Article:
Afghanistan Weekly Reader: Policymakers Silent on $500 Billion War
The Afghanistan Parliament voted this weekend to dismiss the Ministers of Defense and the Interior. The implications of the political shakeup are still unclear. U.S. officials insist the transition to local security forces will proceed as planned, but the Afghan President is reportedly “scrambling to find a replacement” for the defense minister, who officially resigned Tuesday. The Afghanistan war is in the U.S. spotlight as many Americans are starting to question policymakers’ silence on a war that has cost over $500 billion.
Pentagon Lowers the Standard for Afghan Forces
Afghanistan Study Group by Mary Kaszynski
After ten years and more than $50 billion in security aid the U.S. is no closer to success in combating corruption and developing stable local security forces. Worse, the Pentagon may be trying to cover up the failure.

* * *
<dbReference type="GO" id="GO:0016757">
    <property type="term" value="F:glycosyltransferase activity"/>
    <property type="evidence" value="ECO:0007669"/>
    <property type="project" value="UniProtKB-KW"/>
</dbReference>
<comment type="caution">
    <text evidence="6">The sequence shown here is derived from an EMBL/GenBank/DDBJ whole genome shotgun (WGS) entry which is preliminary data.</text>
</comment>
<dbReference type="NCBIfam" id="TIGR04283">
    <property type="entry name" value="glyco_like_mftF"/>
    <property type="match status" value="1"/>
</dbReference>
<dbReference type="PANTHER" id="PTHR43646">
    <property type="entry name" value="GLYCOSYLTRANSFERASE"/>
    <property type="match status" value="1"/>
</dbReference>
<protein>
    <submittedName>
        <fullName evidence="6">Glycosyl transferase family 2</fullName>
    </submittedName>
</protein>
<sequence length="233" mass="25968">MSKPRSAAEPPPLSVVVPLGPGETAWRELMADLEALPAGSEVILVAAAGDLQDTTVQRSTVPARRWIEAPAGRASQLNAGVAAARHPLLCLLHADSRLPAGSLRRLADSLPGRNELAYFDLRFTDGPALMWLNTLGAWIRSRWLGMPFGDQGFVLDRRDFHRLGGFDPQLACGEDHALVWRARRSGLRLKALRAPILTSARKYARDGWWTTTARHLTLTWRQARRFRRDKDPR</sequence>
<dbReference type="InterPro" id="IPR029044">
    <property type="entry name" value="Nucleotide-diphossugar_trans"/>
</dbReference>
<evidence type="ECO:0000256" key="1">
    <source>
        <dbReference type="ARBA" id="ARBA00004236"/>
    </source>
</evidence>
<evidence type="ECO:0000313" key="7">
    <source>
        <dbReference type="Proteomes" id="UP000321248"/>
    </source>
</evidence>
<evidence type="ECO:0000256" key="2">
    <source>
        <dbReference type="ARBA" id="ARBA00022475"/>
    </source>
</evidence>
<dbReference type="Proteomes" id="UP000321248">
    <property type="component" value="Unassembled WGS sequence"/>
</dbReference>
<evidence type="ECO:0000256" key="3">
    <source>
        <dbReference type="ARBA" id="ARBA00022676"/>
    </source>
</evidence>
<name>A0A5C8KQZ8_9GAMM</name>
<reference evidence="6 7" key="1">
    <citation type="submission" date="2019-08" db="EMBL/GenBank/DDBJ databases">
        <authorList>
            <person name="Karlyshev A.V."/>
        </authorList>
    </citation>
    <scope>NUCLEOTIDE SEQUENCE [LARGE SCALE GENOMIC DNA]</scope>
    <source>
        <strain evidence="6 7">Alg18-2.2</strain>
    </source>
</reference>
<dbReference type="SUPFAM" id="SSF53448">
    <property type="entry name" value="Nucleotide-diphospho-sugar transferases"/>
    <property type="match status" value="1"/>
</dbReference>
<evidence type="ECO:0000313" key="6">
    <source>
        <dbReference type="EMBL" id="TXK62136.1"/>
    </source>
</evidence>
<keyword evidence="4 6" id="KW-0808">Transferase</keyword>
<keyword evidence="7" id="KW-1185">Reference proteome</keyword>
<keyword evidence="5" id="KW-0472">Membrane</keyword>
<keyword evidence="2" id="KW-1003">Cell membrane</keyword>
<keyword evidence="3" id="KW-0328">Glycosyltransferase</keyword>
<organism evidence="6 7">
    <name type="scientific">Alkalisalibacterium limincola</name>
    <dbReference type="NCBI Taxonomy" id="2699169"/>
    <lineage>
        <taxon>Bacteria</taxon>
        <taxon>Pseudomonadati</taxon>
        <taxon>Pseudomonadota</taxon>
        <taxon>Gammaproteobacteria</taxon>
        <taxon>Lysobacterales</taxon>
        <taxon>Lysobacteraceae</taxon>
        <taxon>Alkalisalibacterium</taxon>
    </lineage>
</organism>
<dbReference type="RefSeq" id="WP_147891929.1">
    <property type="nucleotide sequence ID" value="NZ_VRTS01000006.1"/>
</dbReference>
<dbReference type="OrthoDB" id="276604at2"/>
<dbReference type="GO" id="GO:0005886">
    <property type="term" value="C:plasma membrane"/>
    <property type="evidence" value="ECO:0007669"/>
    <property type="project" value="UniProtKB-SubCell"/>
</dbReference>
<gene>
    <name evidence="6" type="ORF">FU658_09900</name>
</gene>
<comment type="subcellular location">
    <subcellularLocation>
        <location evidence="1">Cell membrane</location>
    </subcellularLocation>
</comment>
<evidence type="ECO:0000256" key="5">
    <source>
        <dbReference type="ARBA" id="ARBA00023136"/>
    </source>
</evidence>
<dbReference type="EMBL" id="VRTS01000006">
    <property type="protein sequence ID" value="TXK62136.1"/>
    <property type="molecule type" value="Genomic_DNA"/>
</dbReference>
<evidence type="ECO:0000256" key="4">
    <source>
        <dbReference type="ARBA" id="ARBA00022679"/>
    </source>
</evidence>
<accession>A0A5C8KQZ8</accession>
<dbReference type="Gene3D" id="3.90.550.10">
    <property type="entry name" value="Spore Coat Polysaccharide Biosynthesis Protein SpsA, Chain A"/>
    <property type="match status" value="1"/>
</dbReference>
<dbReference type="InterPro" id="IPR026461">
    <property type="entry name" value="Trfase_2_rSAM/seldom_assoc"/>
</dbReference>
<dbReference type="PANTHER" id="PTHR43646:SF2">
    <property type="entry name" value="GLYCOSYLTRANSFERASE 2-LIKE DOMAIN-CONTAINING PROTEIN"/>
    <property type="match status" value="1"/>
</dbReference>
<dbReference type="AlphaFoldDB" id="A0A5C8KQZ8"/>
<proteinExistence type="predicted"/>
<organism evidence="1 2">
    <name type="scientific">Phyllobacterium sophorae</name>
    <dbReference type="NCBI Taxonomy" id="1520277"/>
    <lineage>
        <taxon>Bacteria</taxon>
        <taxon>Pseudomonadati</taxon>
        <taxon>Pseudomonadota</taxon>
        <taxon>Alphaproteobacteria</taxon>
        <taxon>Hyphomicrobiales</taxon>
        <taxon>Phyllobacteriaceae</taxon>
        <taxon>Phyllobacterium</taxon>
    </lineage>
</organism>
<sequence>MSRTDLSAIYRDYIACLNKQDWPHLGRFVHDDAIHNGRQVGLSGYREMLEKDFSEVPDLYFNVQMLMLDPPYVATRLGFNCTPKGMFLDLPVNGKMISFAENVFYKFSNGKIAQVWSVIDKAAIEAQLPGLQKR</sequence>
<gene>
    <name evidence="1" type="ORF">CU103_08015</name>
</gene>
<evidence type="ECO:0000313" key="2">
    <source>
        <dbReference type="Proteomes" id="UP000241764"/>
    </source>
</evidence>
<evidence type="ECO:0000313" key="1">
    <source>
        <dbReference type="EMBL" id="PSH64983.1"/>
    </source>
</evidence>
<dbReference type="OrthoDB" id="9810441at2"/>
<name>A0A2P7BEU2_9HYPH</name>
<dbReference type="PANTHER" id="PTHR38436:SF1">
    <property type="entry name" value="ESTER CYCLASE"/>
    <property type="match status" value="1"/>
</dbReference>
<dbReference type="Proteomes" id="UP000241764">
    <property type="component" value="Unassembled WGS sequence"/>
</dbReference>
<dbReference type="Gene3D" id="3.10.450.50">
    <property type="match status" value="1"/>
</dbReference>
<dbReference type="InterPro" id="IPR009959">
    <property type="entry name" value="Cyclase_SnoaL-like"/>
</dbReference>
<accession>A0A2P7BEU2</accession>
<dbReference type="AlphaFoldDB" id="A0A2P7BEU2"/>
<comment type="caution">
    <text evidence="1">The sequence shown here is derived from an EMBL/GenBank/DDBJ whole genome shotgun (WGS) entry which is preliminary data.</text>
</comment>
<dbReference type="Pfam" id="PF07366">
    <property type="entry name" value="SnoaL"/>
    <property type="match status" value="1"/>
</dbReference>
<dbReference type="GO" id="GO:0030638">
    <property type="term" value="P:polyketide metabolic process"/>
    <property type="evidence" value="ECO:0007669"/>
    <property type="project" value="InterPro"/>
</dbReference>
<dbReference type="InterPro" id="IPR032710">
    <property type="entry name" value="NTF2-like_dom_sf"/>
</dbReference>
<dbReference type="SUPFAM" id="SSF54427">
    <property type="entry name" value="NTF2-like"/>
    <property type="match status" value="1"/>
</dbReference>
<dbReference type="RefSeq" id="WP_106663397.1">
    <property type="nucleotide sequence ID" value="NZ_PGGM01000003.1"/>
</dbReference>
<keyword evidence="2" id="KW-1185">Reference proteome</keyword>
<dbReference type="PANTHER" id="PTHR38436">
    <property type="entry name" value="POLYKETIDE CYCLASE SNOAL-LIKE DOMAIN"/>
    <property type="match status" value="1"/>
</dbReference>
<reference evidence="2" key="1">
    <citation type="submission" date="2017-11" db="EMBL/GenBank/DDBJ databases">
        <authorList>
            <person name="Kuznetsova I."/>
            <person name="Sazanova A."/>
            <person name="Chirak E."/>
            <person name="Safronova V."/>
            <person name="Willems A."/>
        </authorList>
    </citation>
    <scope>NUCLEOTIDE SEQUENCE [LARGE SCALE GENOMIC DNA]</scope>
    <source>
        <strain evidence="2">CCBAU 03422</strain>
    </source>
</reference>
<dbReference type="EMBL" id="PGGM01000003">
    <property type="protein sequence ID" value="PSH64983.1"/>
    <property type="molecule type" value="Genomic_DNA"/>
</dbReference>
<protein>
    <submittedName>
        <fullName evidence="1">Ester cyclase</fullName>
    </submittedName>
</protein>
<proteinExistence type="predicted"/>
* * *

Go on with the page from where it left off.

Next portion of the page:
Afghan defense minister quits, hands Karzai a security headache
Reuters by Mirwais Harooni and Abdul Aziz Ibrahimi
Karzai faced constraints in finding a replacement who could maintain ethnic harmony in his inner circle, while also needing to win over lawmakers whose backing he needs to deliver a corruption crackdown promised to Western donors.
UN: Afghan Civilian Deaths Down but Trend Eroding
Associated Press by Heidi Vogt
Afghan civilian deaths dropped 22 percent in the first six months of 2012 compared with a year ago, but the number of civilians killed in targeted assassinations surged, the United Nations said in a report released Wednesday.
Obama and Romney are ignoring the Afghanistan war
Washington Post by Jackson Diehl
Here’s some news that both Barack Obama and Mitt Romney would like you to ignore: Tens of thousands of American soldiers are at war this summer in Afghanistan.
War waste problems not yet resolved
On the to-do list for whoever wins the presidential election in November should be a concentrated effort with Congress to improve the accountability of U.S. government spending in Iraq and Afghanistan.